Global epidemiology of drug resistance after failure of WHO recommended first-line regimens for adult HIV-1 infection: a multicentre retrospective cohort study. Lancet Infect Dis., 15: http://dx.doi.org/10.1016/S1473-3099(15)00536-8 (2016).

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Title: Global epidemiology of drug resistance after failure of WHO recommended first-line regimens for adult HIV-1 infection: a multicentre retrospective cohort study
Authors: The TenoRes Study Group* Gregson J, Tang M, Ndembi N, Hamers RL, ..., de Oliveira T, ..., Shafer RW, Gupta KR.
Journal: Lancet Infect Dis.,15:http://dx.doi.org/10.1016/S1473-3099(15)00536-8 (2016)

Journal Impact Factor (I.F.): 16.144
Number of citations (Google Scholar): 20

Abstract

Background Antiretroviral therapy (ART) is crucial for controlling HIV-1 infection through wide-scale treatment as prevention and pre-exposure prophylaxis (PrEP). Potent tenofovir disoproxil fumarate-containing regimens are increasingly used to treat and prevent HIV, although few data exist for frequency and risk factors of acquired drug resistance in regions hardest hit by the HIV pandemic. We aimed to do a global assessment of drug resistance after virological failure with first-line tenofovir-containing ART.

Methods The TenoRes collaboration comprises adult HIV treatment cohorts and clinical trials of HIV drug resistance testing in Europe, Latin and North America, sub-Saharan Africa, and Asia. We extracted and harmonised data for patients undergoing genotypic resistance testing after virological failure with a first-line regimen containing tenofovir plus a cytosine analogue (lamivudine or emtricitabine) plus a non-nucleotide reverse-transcriptase inhibitor (NNRTI; efavirenz or nevirapine). We used an individual participant-level meta-analysis and multiple logistic regression to identify covariates associated with drug resistance. Our primary outcome was tenofovir resistance, defi ned as presence of K65R/N or K70E/G/Q mutations in the reverse transcriptase (RT) gene.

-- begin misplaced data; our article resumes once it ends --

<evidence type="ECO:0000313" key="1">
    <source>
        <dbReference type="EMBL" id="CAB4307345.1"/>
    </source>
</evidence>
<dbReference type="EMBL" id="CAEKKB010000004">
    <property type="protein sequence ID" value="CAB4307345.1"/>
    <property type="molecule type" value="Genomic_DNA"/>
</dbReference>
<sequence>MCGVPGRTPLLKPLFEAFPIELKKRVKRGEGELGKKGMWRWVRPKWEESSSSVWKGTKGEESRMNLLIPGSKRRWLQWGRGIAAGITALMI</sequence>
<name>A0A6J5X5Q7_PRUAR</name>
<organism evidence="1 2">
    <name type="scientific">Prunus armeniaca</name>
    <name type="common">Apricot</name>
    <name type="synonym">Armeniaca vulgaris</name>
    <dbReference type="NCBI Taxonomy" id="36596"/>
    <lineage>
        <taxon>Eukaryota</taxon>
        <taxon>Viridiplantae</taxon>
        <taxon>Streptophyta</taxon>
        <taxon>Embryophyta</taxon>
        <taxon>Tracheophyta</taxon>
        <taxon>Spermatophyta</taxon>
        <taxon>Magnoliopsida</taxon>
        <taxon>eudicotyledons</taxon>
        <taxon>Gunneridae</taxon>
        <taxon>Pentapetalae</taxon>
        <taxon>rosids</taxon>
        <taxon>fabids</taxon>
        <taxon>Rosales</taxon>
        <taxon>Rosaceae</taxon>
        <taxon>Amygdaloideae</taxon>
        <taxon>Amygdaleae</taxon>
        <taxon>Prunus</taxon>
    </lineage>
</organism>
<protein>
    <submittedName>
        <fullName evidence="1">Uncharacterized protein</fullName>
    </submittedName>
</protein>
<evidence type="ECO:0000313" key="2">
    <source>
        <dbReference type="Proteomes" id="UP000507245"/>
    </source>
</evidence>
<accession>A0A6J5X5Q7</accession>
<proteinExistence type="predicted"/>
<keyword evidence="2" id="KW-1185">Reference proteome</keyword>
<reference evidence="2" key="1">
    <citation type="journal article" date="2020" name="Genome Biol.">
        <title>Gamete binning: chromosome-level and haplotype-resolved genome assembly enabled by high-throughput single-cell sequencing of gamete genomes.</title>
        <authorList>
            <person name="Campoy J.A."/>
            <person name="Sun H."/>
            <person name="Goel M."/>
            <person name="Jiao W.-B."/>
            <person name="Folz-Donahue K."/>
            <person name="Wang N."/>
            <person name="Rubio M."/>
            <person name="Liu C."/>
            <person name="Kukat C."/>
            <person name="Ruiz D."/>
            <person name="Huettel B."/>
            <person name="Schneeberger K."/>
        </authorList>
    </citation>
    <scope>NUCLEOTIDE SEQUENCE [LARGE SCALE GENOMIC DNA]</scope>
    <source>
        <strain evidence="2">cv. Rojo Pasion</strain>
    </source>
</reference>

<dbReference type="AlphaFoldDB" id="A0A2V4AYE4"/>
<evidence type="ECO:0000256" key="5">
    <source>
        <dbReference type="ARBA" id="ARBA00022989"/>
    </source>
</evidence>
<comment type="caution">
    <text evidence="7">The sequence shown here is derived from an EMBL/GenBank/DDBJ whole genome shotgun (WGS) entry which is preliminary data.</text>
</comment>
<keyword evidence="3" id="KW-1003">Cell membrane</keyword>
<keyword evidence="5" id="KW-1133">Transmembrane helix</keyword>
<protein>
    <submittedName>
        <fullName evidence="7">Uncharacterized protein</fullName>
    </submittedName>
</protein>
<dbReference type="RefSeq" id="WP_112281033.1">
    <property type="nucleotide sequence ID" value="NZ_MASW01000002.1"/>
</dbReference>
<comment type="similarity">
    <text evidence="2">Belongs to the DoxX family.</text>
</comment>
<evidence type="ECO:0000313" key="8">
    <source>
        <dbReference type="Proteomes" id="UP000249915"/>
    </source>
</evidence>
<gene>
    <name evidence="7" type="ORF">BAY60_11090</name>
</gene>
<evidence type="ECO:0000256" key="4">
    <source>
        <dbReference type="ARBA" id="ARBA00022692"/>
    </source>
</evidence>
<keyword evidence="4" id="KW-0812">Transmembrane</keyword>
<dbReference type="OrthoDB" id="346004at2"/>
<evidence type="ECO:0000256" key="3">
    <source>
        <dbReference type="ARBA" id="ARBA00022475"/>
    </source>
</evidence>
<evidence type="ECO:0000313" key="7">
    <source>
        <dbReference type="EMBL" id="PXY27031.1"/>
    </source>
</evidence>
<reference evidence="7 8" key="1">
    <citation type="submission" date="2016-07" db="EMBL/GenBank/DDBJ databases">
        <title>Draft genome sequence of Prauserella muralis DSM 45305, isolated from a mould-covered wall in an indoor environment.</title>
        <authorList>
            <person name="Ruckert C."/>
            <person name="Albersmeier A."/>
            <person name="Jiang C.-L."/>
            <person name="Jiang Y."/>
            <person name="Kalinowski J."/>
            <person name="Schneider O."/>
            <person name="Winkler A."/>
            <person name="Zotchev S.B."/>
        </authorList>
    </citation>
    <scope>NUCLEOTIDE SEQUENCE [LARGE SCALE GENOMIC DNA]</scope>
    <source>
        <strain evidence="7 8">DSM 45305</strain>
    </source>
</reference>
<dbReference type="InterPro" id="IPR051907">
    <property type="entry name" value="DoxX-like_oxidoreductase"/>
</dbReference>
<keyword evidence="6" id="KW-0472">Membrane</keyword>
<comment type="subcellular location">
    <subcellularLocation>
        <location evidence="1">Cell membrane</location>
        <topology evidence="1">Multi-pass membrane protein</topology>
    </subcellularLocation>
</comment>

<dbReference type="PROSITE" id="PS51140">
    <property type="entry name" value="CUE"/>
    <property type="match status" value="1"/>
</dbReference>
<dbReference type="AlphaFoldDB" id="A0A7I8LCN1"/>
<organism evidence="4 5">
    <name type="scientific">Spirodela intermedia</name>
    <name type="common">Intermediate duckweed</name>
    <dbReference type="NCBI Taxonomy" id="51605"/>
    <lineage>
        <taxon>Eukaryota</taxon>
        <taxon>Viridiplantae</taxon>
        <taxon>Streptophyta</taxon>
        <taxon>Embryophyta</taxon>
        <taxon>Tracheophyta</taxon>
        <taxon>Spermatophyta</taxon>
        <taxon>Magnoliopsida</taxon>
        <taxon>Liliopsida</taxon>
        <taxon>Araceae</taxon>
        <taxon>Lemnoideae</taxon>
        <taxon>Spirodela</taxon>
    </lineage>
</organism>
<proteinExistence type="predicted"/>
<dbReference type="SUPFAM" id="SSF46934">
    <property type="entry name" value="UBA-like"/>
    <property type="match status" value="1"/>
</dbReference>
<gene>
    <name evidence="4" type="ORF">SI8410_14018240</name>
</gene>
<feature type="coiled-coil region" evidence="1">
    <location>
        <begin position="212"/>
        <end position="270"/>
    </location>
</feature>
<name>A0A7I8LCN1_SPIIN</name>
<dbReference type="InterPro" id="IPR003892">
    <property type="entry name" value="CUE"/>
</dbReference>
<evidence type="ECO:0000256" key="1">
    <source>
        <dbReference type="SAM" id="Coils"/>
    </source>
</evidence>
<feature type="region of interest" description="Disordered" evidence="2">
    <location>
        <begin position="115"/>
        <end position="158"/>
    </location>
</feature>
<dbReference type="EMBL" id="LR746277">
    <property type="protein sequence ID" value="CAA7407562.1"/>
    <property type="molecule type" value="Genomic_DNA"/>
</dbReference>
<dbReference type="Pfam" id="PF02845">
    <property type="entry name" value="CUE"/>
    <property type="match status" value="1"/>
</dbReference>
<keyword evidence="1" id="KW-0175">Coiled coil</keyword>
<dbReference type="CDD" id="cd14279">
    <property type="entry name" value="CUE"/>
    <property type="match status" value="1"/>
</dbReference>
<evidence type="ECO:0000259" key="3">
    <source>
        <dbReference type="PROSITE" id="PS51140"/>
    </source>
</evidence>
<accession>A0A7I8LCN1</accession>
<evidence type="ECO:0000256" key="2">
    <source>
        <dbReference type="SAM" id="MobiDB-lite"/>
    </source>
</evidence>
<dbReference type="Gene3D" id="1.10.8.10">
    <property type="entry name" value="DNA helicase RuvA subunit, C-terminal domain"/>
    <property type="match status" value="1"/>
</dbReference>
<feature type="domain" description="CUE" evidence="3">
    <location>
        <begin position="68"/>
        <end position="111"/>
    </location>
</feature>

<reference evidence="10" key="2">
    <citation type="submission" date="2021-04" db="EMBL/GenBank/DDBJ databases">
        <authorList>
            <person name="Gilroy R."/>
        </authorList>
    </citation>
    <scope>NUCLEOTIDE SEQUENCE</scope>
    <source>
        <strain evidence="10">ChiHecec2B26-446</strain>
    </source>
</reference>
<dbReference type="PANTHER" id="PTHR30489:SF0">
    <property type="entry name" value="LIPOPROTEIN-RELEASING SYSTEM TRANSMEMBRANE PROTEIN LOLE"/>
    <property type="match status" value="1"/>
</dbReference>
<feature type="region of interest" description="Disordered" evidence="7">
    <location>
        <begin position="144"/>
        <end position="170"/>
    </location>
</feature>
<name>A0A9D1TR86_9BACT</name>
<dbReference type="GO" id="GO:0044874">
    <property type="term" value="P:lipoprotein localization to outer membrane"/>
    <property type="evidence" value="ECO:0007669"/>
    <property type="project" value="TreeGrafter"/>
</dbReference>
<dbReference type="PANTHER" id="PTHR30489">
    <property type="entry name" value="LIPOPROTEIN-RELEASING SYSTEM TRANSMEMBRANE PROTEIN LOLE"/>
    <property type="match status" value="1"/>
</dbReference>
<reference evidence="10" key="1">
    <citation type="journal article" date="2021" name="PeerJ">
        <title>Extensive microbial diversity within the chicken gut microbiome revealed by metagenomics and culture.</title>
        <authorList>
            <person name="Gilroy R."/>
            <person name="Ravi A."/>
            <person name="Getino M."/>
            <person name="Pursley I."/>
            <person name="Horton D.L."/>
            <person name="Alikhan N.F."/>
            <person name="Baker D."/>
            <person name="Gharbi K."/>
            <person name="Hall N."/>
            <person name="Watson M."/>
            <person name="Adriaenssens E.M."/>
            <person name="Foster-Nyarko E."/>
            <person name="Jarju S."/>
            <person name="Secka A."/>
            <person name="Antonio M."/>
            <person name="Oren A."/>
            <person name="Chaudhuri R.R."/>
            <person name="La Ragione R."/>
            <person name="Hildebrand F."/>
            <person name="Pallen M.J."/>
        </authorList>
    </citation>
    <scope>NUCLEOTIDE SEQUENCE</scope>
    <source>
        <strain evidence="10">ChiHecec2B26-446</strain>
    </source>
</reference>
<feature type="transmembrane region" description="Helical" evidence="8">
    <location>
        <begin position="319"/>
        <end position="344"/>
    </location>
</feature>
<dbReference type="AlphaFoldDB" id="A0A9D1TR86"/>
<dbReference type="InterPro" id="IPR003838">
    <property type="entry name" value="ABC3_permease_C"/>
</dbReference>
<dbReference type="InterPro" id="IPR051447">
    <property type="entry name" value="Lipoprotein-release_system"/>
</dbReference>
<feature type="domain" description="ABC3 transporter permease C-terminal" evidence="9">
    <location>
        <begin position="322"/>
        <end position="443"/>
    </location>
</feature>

Findings We included 1926 patients from 36 countries with treatment failure between 1998 and 2015. Prevalence of tenofovir resistance was highest in sub-Saharan Africa (370/654 [57%]). Pre-ART CD4 cell count was the covariate most strongly associated with the development of tenofovir resistance (odds ratio [OR] 1.50, 95% CI 1.27-1.77 for CD4 cell count <100 cells per ?L). Use of lamivudine versus emtricitabine increased the risk of tenofovir resistance across regions (OR 1.48, 95% CI 1.20-1.82). Of 700 individuals with tenofovir resistance, 578 (83%) had cytosine analogue resistance (M184V/I mutation), 543 (78%) had major NNRTI resistance, and 457 (65%) had both. The mean plasma viral load at virological failure was similar in individuals with and without tenofovir resistance (145 700 copies per mL [SE 12 480] versus 133 900 copies per mL [SE 16 650; p=0.626]).

Interpretation We recorded drug resistance in a high proportion of patients after virological failure on a tenofovircontaining first-line regimen across low-income and middle-income regions. Effective surveillance for transmission of drug resistance is crucial.

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Citation: The TenoRes Study Group* Gregson J, Tang M, Ndembi N, Hamers RL, ..., de Oliveira T, ..., Shafer RW, Gupta KR. Global epidemiology of drug resistance after failure of WHO recommended first-line regimens for adult HIV-1 infection: a multicentre retrospective cohort study Lancet Infect Dis.,15:http://dx.doi.org/10.1016/S1473-3099(15)00536-8 (2016).


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